After much debate Peter spoke in verses seven through eleven. His focus was what God had done by him in identifying Gentiles as subjects of the gospel by the Spirit’s witness in the tongues spoken at Cornelius’s house. In fact, stress seems to be laid on their hearing the same gospel, receiving the same Spirit, and enjoying the same cleansing (15:7-9). He was citing an account of approved action initiated by the Lord. This approved example was then used as the basis for the necessary conclusion stated in verses ten and eleven, It involved Jews and Gentiles alike being saved in the same manner — through the grace of the Lord Jesus exerted in the gospel, not through the Law. This inference or conclusion was forced (made necessary) by the line of argumentation used by Peter. The only proper conclusion possible was that Peter acted properly in teaching and baptizing Cornelius and not requiring his circumcision. The persuasive effect of such reasoning is seen in the multitude’s silence in verse twelve.

In verse twelve Barnabas and Paul related God’s work through them on their recent journey, recorded in chapters 13 and 14. They gave special attention to the signs and wonders done by the Lord among Gentiles. The Lord’s work surely constituted an approved example; by it He gave sanction to the preaching done and the Gentiles as fit subjects of gospel obedience. Though this inference was not stated, it is easily seen as necessary from the premises used and relevant to the issue. Circumcision must not be bound on these Gentiles.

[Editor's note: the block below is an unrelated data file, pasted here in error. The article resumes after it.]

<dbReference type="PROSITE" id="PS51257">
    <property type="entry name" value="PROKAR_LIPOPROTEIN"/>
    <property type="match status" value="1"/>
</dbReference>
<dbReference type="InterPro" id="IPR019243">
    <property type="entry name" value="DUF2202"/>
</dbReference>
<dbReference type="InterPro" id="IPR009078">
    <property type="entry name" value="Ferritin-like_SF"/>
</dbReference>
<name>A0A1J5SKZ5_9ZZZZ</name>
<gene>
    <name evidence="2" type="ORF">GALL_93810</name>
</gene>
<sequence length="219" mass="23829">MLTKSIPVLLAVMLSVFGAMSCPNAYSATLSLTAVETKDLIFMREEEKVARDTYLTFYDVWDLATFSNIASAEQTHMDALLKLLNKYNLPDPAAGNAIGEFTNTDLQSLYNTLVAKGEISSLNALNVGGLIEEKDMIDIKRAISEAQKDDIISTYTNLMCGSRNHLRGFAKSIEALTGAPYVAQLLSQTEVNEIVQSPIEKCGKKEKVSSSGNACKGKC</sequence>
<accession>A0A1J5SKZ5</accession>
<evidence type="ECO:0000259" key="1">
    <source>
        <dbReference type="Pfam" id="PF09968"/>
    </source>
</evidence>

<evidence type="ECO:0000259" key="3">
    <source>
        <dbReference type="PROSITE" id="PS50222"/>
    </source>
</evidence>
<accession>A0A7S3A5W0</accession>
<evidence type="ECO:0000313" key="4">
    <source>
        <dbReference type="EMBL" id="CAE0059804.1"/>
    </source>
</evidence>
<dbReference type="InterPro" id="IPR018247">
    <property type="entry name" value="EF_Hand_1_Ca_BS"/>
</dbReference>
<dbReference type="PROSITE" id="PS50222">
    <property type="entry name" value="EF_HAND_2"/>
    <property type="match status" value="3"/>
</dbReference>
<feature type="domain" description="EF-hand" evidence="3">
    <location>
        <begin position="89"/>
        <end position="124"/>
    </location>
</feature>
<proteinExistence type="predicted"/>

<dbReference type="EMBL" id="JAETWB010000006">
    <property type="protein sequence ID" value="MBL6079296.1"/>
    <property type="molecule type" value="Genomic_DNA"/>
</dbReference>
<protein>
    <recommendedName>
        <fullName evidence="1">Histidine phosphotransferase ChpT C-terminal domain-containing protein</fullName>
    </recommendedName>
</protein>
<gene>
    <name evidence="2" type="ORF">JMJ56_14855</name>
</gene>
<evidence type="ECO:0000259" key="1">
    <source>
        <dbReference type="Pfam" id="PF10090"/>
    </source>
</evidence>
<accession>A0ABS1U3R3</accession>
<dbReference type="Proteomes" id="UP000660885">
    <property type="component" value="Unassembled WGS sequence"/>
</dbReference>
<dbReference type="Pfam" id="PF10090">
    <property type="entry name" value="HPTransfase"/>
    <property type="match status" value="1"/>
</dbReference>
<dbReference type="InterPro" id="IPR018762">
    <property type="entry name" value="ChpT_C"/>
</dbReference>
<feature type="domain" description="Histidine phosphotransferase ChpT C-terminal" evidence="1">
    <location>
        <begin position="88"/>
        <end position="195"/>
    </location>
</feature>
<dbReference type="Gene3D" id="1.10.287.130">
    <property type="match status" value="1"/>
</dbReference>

The last speaker was James, who based his speech on a statement from God recorded in Amos 9. His point was that God was redeeming people who were Gentiles (v. 14), just as Amos had said would happen under the restored tabernacle of David (in the reign of Christ). From this direct statement he then concluded that they not trouble the Gentiles with Mosaic requirements (vv. 19-21)

The Element Of Silence

When the letter was written for distribution to the churches, a disavowal was made of the teaching at issue. Without commandment (authority) from the apostles the Judaizers had done their teaching. Apart from any apostolic instruction, neither those teachers then nor any teacher today has any right to declare God’s will on any matter. The apostles’ teaching formed the basis of all approved teaching and authorized action in first century congregations (Acts 2:42; 1 Peter 4:11). Also seen in this statement of disavowal in verse 24 is the prohibitive nature of silence. In a time of difference over silence’s permissive or prohibitive effect, it can here be clearly seen that in the absence of divine revelation man is prohibited from initiating his own idea or way. Nadab and Abihu learned that lesson the hard way (Leviticus 10).

May we resolve to learn how to discern God’s will from the apostles and, having learned it, be content to practice it.